• The increase in higher rate taxpayer numbers had doubled from its previous projection to 2.0 million, meaning that in 2025/26 nearly one in five income tax payers would suffer higher rate tax. If you are not a higher rate taxpayer today, you may be by 2025.

Personal financial planning

High inflation can rapidly disrupt your financial plans. For example:

  • If your life assurance, critical illness cover and income protection are not index-linked, the value of cover you have will be eroded. £1 at the start of 2020 had a buying power of 92.4p by March 2022.

  • Investment returns need to be thought of in ‘real’ terms. That means subtracting the inflation rate from the simple return to see whether your capital is keeping pace with inflation. A 5% return will still see the worth of your capital fall by 4% a year if inflation is 9%.

  • Pension contributions need to keep up with inflation. If you maintain them at a fixed level, then you are allowing inflation to make your retirement poorer. A corollary is that if you are, or are about to, draw benefits from your pension, you need to build in some provision for inflation protection of your income.

  • Cash holdings are generally bad news because interest rates are so far below inflation – back to the issue of real investment returns. Large cash deposits are even harder to justify when their buying power is dropping by 5% or more in a year.

No Fault Divorce

A radical change for England and Wales

On 6 April 2022, a long-awaited reform to the divorce law took effect in England and Wales. In the eyes of many experts, it was the most radical revamp of the legislation since the introduction of the Matrimonial Causes Act nearly 50 years ago. Proof of the impact of the new regime was that divorce applications jumped by 50% in the first week after the change. However, part of the spike can be blamed on the delay in implementing the new law, which had originally been planned to take effect last autumn.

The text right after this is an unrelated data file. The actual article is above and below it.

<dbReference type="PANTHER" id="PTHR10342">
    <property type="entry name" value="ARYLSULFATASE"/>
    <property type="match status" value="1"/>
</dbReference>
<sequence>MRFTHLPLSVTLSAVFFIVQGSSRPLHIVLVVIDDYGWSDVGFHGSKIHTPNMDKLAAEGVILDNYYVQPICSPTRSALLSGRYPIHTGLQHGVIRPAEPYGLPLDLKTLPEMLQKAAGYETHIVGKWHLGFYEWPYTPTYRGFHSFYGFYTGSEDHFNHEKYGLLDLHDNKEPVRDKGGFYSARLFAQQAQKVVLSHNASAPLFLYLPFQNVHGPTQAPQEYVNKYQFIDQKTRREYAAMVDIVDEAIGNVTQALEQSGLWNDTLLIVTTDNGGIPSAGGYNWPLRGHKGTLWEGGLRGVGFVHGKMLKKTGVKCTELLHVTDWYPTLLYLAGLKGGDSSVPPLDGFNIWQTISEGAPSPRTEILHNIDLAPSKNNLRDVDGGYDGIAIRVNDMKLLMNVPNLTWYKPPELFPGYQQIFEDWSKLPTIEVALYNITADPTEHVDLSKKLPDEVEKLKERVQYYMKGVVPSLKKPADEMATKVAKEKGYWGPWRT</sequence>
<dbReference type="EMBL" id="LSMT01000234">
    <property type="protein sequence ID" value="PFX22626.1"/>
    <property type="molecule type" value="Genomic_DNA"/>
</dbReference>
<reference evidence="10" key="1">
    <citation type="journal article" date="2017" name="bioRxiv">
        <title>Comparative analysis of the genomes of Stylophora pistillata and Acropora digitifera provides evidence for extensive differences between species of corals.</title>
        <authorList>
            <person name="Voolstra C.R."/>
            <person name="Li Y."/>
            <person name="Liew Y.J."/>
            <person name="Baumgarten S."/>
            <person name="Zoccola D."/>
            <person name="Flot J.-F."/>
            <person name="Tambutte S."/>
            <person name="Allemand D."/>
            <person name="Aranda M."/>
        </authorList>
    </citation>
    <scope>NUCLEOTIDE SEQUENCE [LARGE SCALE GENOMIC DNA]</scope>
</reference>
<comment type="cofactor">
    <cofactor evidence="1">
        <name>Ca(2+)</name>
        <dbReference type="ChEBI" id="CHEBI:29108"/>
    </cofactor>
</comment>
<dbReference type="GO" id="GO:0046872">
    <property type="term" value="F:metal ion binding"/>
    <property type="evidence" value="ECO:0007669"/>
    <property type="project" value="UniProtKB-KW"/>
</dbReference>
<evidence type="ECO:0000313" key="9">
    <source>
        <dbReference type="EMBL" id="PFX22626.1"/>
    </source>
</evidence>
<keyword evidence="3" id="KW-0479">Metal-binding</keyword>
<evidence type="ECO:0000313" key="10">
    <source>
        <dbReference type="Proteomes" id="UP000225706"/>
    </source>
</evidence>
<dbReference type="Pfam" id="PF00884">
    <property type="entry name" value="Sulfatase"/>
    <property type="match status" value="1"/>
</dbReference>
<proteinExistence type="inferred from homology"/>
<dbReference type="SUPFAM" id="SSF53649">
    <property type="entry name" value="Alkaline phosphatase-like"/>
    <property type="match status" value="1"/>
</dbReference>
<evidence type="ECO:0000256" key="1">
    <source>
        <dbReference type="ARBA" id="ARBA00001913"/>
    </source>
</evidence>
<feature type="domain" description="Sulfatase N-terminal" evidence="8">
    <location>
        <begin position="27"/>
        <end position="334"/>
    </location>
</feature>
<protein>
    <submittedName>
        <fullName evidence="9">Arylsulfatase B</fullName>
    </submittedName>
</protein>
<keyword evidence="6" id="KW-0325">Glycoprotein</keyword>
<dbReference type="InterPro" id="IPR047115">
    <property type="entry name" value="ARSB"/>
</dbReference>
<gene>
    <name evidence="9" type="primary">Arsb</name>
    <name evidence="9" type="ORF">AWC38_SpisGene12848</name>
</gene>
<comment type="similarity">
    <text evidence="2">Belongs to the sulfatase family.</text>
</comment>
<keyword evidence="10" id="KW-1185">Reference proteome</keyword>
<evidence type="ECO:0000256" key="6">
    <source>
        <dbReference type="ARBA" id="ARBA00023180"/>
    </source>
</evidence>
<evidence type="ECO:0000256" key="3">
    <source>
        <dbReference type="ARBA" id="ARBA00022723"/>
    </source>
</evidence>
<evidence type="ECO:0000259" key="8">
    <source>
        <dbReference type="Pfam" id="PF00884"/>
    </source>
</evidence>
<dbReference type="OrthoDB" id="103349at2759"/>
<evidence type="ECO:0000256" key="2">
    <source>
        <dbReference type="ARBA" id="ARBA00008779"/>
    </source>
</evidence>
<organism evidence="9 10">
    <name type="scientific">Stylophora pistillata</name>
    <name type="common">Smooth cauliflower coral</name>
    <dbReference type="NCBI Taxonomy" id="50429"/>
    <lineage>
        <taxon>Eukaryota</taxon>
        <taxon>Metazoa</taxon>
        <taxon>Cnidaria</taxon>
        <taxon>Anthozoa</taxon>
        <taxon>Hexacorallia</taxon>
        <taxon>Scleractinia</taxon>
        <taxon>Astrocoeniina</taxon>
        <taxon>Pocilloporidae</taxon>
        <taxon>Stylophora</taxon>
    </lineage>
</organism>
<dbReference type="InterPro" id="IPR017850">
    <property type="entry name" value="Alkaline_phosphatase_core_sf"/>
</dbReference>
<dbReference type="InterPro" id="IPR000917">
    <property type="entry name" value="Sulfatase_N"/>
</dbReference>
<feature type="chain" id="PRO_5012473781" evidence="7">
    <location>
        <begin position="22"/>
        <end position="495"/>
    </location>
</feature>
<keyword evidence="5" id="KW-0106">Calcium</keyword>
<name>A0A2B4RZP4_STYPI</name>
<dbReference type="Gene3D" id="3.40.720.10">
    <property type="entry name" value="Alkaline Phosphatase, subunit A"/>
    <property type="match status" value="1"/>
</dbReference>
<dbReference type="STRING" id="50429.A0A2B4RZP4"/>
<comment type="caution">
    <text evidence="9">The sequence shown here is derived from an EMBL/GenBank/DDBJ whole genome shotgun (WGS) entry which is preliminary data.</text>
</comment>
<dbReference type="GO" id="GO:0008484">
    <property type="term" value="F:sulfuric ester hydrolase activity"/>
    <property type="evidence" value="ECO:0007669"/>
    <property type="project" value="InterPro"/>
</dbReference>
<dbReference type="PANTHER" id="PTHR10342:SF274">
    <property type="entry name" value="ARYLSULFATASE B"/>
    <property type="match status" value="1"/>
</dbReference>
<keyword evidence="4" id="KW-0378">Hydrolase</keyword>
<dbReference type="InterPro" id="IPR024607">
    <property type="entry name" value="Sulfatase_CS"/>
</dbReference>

What has changed?

Before 6 April, In England and Wales one of five ‘facts’ had to be proven for a court to accept that a marriage had reached the state of irretrievable breakdown:

1. Adultery.

2. Unreasonable behaviour.

3. Desertion for more than two years.

4. Separation for more than two years with mutual consent.

5. Separation for more than two years without mutual consent.

The first three meant that one party had to take the blame, which in many situations neither was willing to do, even though it could speed up the process. The alternative was separation, which needed at least five years apart if there was no agreement to divorce. If there was agreement, then the timescale reduced to two years.

Over two in five divorces were on the grounds of unreasonable behaviour, which was seen as the lesser of the blame-game evils if a two-year wait was to be avoided.

The new regime has replaced the five facts with just one condition: a statement of irretrievable breakdown of the marriage. This can be made jointly or singly, but if it is made by only one party, the other cannot contest it. Despite the headlines that they tended to grab, disputed divorces were rare in practice – less than 2% according to ONS data.

The new rules do not provide an instantaneous divorce. There is a 20-week gap between the start of proceedings and the court granting a provisional decree of divorce (a decree nisi). Six weeks later, the divorce is finalised with the issue of the decree absolute. The initial 20-week gap is there to ‘…provide a meaningful period of reflection and the chance to turn back, or where divorce is inevitable, it will better enable couples to cooperate and make arrangements for the future’, according to the Ministry of Justice.